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Monday, January 23, 2017

Trump’s NOBEL Peace Prize

Peace between Azerbaijan and Armenia is in everyone’s best interest

Nobel Prize Illustration by Linas Garsys/The Washington Times

Nobel Prize Illustration by Linas Garsys


S. Rob Sobhani

ANALYSIS/OPINION:
History will judge whether former President Obama deserved the Nobel Peace Prize he was awarded shortly after being elected the 44th president of the United States. President Trump has the historic opportunity to truly earn this prestigious award by using his self-proclaimed mastery of deal-making to resolve one of the world’s intractable conflicts of the former Soviet Union; namely, the “frozen conflict” between Azerbaijan and Armenia over the territory of Nagorno-Karabakh. In 1991, full-scale war broke out between Armenia and Azerbaijan and despite a cease-fire in 1994, border skirmishes and fighting has continued. Over one million people have been displaced as a result of the conflict and today close to 20 percent of Azerbaijan’s territory is occupied by Armenian forces.
Equally important for Mr. Trump and his national security team, resolution of the Nagorno-Karabakh conflict will be a clear indication as to whether Vladimir Putin wants to be a partner of the United States on the world stage to resolve conflicts or he prefers to manipulate global flash points for Moscow’s strategic gain.
Mr. Putin holds the key to resolution of this conflict because of the enormous leverage Russia holds over Armenia. Moscow considers Armenia as its own aircraft carrier in the increasingly strategic and energy-rich Caspian Sea region. Keeping Azerbaijan and Armenia in a state of “frozen conflict” serves Mr. Putin’s short-term ambition of denying Azerbaijan’s natural gas exports to European markets, thus keeping Europe dependent on Russian gas. By insisting on an immediate peace treaty between America’s trusted partner Azerbaijan and Moscow’s ally Armenia, President Trump can find out very soon whether Mr. Putin is a peacemaker or as his critics have charged a destabilizing force around the world.
The United States, along with Russia and France, is the co-chair of the Minsk Group tasked with resolving this conflict. Russia has not only sabotaged numerous attempts at resolution of the conflict but has provided military support to Armenia thus prolonging the conflict. And sadly, Washington has been too busy with distractions in the Middle East to take a lead role in establishing a lasting peace between Yerevan and Baku. And yet, both Armenia and Azerbaijan deserve a permanent peace. Mr. Trump can deliver this dream of a new beginning to the people of Armenia and Azerbaijan by leading a robust diplomatic initiative resulting in a permanent solution that is fair to both sides. Mr. Trump’s success would signal to the world that America is back in the business of policing the world to maintain global stability.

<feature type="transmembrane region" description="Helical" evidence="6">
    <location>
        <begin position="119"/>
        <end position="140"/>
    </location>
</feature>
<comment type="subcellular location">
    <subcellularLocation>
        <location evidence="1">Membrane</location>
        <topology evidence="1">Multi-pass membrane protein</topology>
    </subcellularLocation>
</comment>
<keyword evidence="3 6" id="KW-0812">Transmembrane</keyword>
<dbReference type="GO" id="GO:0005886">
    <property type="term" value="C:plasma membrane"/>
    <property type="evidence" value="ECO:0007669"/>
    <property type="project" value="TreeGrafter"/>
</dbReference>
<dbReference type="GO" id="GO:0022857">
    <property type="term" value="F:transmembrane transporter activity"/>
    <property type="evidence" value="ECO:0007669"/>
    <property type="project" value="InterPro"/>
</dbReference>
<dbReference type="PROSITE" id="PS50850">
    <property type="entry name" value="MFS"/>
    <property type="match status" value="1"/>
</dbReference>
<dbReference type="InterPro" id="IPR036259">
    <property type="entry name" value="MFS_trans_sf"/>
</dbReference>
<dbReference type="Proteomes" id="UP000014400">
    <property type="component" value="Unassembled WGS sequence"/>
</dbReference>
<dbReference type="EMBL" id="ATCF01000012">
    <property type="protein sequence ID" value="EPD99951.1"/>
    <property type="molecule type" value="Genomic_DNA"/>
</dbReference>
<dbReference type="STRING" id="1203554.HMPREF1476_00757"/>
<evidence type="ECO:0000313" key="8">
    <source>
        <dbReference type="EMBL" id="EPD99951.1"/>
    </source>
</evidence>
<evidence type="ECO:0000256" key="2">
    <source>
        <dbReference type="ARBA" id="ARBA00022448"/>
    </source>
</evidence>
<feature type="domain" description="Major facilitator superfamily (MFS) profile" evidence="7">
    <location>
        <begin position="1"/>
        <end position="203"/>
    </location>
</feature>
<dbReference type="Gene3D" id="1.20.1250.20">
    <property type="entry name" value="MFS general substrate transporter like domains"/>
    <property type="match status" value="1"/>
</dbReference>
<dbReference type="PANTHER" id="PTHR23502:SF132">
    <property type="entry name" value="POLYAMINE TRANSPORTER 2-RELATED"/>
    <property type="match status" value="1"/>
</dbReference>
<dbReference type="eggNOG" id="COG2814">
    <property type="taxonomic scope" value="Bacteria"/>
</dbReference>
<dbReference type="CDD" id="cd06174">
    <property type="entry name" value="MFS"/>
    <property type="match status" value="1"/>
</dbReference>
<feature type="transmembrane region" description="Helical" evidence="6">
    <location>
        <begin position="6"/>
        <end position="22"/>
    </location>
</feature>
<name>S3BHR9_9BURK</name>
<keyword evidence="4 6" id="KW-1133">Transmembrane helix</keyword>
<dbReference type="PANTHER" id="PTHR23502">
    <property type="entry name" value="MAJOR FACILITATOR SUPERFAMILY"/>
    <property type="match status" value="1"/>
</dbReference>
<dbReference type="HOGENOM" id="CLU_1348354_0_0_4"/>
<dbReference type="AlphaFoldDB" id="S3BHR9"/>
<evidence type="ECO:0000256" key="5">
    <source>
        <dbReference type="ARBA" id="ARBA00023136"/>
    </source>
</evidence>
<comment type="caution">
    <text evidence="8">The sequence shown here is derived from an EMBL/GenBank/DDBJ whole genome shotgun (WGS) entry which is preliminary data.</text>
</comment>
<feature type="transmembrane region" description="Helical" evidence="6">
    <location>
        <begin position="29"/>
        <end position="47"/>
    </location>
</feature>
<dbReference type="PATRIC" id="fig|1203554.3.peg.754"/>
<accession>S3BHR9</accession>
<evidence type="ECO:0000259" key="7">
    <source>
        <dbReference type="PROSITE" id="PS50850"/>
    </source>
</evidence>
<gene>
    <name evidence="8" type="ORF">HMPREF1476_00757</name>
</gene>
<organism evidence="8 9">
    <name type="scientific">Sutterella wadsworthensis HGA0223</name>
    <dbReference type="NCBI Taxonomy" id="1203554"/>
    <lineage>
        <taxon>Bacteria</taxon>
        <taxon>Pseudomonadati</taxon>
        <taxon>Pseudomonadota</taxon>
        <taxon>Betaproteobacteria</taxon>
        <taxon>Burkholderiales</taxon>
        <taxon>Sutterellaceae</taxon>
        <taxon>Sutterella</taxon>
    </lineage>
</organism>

Mr. Trump would also be sending a loud and clear message to the world’s bad actors like the regime in Iran that the U.S. stands by its allies like Azerbaijan and will not tolerate meddling by the ayatollahs to destabilize this reliable American ally. It is important to note that within the broader Middle East, Mr. Trump will not find a more reliable and trusted partner than Azerbaijan President Ilham Aliyev. In fact, during his recent visit to Baku, Israeli Prime Minister Benjamin Netanyahu singled out Azerbaijan as one of the very few Muslim countries in the world that deserves Washington’s immediate and unequivocal attention.
The challenge for Mr. Trump is to persuade Mr. Putin to accept the following outline of a peace agreement.
First, the immediate and unconditional withdrawal of all Armenian forces from territories occupied within Azerbaijan. Second and in exchange for this withdrawal, Azerbaijan agrees to build an extension to its gas export pipeline to Europe through Armenia. Third, getting both sides to agree to the highest level of autonomy for the region of Nagorno-Karabakh: short of independence, Armenians within Nagorno-Karabakh would enjoy full autonomy. U.S., French and Russian troops would be deployed to Nagorno-Karabakh as peacekeepers, the cost of which would be paid by cash-rich Azerbaijan. Fourth, the creation of an Armenia-Azerbaijan Reconciliation and Reconstruction Fund that would invest in infrastructure projects between the two countries such a bullet train from Baku via Armenia to Nakhijevan. And finally, the creation of a U.S.-Franco-Russian partnership to build a safe and reliable nuclear plant in Armenia that would replace the old Soviet-era Metsamor nuclear plant. The European Union has expressed serious concerns over the safety of Metsamor.
Mr. Aliyev is riding a wave of popular support domestically and can deliver on a peace that is fair to both sides. The key is Armenia and Mr. Trump’s ability to persuade Mr. Putin to get Armenian President Sargsyan to agree to a permanent peace settlement. In view of Armenia’s tragic past, both Russia and the U.S. must make it clear to the people of Armenia that they will never turn their back on Yerevan. By presenting a clear, concise and fully funded post-conflict economic reconstruction package, Mr. Trump can show a road-map to Mr. Putin that peace between Azerbaijan and Armenia is in everyone’s best interest.Another Nobel prize recipient and Holocaust survivor Elie Weisel once said that “peace is not God’s gift to his creatures; peace is our gift to each other.” By once again acting like the leader of the free world, Mr. Trump can give the gift of peace to Armenia and Azerbaijan, and earn a well-deserved Nobel Peace Prize along the way.
Source>http://www.washingtontimes.com/news/2017/jan/22/donald-trump-should-broker-peace-between-azerbaija/

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